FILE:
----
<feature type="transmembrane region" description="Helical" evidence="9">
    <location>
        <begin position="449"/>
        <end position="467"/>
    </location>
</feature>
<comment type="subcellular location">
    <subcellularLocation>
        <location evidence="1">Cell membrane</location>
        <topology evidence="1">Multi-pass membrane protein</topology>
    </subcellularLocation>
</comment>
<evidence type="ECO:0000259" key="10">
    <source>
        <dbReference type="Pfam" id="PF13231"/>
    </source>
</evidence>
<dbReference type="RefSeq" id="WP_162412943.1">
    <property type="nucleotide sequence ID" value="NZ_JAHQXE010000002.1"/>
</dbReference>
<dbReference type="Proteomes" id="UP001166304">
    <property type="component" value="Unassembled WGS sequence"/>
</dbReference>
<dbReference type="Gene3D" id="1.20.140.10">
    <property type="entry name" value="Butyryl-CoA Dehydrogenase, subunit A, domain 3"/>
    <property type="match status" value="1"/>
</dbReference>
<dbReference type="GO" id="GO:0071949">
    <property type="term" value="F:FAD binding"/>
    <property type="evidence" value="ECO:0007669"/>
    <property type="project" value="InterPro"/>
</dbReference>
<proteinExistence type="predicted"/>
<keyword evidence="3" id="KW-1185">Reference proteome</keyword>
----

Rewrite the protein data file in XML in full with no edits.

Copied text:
<feature type="transmembrane region" description="Helical" evidence="9">
    <location>
        <begin position="449"/>
        <end position="467"/>
    </location>
</feature>
<comment type="subcellular location">
    <subcellularLocation>
        <location evidence="1">Cell membrane</location>
        <topology evidence="1">Multi-pass membrane protein</topology>
    </subcellularLocation>
</comment>
<evidence type="ECO:0000259" key="10">
    <source>
        <dbReference type="Pfam" id="PF13231"/>
    </source>
</evidence>
<dbReference type="RefSeq" id="WP_162412943.1">
    <property type="nucleotide sequence ID" value="NZ_JAHQXE010000002.1"/>
</dbReference>
<dbReference type="Proteomes" id="UP001166304">
    <property type="component" value="Unassembled WGS sequence"/>
</dbReference>
<dbReference type="Gene3D" id="1.20.140.10">
    <property type="entry name" value="Butyryl-CoA Dehydrogenase, subunit A, domain 3"/>
    <property type="match status" value="1"/>
</dbReference>
<dbReference type="GO" id="GO:0071949">
    <property type="term" value="F:FAD binding"/>
    <property type="evidence" value="ECO:0007669"/>
    <property type="project" value="InterPro"/>
</dbReference>
<proteinExistence type="predicted"/>
<keyword evidence="3" id="KW-1185">Reference proteome</keyword>